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NCJ Number: 193950 Find in a Library
Title: Malevolent use of Microbes and the Rule of Law: Legal Challenges Presented by Bioterrorism
Journal: Clinical Infectious Diseases  Volume:33  Dated:September 2001  Pages:686-699
Author(s): David P. Fidler
Date Published: 2001
Page Count: 4
Document: PDF
Type: Issue Overview
Format: Article
Language: English
Country: United States of America
Annotation: This article examines three significant challenges that a bioterrorist attack poses for the rule of law in the United States.
Abstract: The use of biological weapons in the United States would trigger a public health and political emergency. Governmental response to national emergencies in many countries have historically brought the rule of law under intense pressure, sometimes resulting in the abandonment of basic legal protections for populations. The use of biological weapons in the United States would threaten the rule of law because the American legal system is not designed to deal with complex acts of violence. The two areas of the American legal system most affected by a biological weapon attack would be public health law and the law managing disasters. In order to analyze the threat of bioterrorism to the rule of law, this article looks at structural, substantive, and implementation challenges bioterrorism poses for legal systems in the United States. The structural challenge involves how federalism affects efforts to prepare for and respond to a bioterrorist attack. Beneath the structural challenge, concerns arise about whether the substance of relevant areas of law can support effective responses, and whether State and Federal governments can effectively implement the actions needed to respond to a bioterrorist attack. The substantive and implementation challenges are interdependent because the failure to deal effectively with one undermines the ability to deal with the other. These three legal challenges--structural, substantive, and implementation—point to the need for a legal strategy to deal with the possible problems that a bioterrorist incident would produce. Fortunately, governmental agencies such as the Centers for Disease Control and Prevention (CDC) and non-governmental organizations are raising awareness concerning the need to include an analysis of law in the evaluation of American bioterrorism preparedness.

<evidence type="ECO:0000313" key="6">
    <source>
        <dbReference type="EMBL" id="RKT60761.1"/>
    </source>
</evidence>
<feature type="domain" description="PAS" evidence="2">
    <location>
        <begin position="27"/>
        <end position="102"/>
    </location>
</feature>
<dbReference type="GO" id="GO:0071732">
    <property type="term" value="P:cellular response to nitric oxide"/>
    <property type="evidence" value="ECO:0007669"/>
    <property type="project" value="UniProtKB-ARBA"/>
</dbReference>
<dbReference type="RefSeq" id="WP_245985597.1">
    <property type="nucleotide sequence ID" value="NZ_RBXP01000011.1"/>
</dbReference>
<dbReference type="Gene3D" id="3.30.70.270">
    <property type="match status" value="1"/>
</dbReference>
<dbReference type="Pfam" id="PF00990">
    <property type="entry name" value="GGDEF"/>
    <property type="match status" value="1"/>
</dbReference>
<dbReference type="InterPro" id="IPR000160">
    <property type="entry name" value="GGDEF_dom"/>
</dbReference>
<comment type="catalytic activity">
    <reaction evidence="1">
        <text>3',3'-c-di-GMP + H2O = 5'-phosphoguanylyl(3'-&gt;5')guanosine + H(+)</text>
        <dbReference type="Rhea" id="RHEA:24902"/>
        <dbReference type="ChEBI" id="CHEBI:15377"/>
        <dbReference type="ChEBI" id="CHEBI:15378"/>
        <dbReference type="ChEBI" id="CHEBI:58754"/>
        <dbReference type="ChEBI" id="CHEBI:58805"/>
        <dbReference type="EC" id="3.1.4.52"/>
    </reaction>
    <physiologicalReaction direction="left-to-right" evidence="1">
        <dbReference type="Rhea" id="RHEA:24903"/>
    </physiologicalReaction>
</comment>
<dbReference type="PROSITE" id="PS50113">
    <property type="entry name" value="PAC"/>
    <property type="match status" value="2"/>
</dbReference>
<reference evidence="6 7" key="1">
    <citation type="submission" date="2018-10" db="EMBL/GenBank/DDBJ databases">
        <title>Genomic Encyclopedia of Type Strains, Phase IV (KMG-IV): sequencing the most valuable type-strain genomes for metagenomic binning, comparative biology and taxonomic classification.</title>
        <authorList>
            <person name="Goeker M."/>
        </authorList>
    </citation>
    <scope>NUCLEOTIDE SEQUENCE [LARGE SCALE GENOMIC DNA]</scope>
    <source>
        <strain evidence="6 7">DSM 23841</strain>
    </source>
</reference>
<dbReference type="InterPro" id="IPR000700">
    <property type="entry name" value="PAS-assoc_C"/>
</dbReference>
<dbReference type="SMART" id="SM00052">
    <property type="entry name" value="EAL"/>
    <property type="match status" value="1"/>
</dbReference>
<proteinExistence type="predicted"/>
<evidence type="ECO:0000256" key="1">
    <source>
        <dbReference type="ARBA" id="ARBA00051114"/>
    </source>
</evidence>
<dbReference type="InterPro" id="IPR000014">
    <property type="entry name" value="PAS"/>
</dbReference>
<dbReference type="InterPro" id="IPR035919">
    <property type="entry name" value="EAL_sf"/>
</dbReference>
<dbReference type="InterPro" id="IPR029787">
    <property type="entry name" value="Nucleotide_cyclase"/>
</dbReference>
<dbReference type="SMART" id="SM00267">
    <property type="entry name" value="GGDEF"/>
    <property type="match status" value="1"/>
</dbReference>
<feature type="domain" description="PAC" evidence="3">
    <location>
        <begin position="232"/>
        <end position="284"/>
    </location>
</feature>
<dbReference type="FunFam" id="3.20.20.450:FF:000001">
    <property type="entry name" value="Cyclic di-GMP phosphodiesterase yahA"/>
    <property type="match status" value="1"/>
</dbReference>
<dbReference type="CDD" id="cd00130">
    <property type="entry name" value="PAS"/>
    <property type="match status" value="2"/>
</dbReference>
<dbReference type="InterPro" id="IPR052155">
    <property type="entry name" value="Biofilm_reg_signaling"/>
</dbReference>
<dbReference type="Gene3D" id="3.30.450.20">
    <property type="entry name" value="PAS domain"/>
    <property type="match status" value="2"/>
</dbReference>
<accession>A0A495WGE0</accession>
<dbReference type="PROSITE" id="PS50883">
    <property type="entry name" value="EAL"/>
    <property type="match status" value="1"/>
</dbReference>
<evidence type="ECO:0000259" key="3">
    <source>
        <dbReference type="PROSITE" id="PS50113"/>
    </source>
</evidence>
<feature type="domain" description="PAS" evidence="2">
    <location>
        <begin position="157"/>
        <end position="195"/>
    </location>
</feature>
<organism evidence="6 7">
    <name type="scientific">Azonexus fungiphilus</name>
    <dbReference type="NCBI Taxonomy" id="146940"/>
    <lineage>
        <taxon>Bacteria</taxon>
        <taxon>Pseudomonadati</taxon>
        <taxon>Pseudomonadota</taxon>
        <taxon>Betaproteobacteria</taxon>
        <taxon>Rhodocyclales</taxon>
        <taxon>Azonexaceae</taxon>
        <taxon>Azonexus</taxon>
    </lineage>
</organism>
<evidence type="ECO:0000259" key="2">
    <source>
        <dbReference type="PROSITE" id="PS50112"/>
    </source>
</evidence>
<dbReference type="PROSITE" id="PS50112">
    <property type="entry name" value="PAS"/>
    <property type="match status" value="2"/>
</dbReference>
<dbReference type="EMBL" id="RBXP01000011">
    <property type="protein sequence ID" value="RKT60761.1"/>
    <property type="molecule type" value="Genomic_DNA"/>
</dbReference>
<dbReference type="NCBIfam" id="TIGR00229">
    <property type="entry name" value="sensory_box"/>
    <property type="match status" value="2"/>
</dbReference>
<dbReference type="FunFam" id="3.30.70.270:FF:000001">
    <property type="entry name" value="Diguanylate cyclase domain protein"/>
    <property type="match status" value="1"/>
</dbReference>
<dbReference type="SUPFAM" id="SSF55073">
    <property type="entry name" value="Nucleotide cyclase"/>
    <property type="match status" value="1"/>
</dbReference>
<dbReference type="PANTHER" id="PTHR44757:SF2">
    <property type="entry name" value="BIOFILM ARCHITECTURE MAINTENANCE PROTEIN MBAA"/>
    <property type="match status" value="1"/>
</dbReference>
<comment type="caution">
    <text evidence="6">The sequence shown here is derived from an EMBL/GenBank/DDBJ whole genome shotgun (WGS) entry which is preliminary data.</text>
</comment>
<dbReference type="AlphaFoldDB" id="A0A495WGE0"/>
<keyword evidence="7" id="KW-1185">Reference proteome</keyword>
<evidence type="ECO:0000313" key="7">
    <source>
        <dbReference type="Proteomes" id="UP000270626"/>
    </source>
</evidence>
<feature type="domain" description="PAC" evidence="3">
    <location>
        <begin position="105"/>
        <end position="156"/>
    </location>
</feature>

Main Term(s): Biological weapons; Counter-terrorism tactics; Legal doctrines; Terrorism/Mass Violence
Index Term(s): Constitutional Rights/Civil Liberties; Domestic Preparedness; Medical Readiness; Weapons
Note: Downloaded March 27, 2002
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